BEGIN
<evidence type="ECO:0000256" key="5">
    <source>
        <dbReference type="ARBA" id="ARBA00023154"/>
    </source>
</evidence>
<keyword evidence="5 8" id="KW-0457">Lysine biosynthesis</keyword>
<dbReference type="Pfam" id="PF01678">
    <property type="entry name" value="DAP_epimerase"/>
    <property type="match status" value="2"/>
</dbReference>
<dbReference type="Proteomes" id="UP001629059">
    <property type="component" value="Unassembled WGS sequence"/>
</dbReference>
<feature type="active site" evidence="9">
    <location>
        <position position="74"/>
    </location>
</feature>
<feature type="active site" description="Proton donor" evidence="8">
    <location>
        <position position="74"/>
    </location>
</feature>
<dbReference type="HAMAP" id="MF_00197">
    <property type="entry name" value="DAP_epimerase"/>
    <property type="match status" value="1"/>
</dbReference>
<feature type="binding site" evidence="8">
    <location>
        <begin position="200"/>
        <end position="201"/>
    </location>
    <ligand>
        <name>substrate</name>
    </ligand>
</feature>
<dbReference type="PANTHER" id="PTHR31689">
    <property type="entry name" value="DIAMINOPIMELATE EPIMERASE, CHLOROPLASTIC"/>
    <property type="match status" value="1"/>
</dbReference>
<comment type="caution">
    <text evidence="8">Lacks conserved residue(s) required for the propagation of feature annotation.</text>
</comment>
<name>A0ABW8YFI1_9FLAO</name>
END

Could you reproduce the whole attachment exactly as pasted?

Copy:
<evidence type="ECO:0000256" key="5">
    <source>
        <dbReference type="ARBA" id="ARBA00023154"/>
    </source>
</evidence>
<keyword evidence="5 8" id="KW-0457">Lysine biosynthesis</keyword>
<dbReference type="Pfam" id="PF01678">
    <property type="entry name" value="DAP_epimerase"/>
    <property type="match status" value="2"/>
</dbReference>
<dbReference type="Proteomes" id="UP001629059">
    <property type="component" value="Unassembled WGS sequence"/>
</dbReference>
<feature type="active site" evidence="9">
    <location>
        <position position="74"/>
    </location>
</feature>
<feature type="active site" description="Proton donor" evidence="8">
    <location>
        <position position="74"/>
    </location>
</feature>
<dbReference type="HAMAP" id="MF_00197">
    <property type="entry name" value="DAP_epimerase"/>
    <property type="match status" value="1"/>
</dbReference>
<feature type="binding site" evidence="8">
    <location>
        <begin position="200"/>
        <end position="201"/>
    </location>
    <ligand>
        <name>substrate</name>
    </ligand>
</feature>
<dbReference type="PANTHER" id="PTHR31689">
    <property type="entry name" value="DIAMINOPIMELATE EPIMERASE, CHLOROPLASTIC"/>
    <property type="match status" value="1"/>
</dbReference>
<comment type="caution">
    <text evidence="8">Lacks conserved residue(s) required for the propagation of feature annotation.</text>
</comment>
<name>A0ABW8YFI1_9FLAO</name>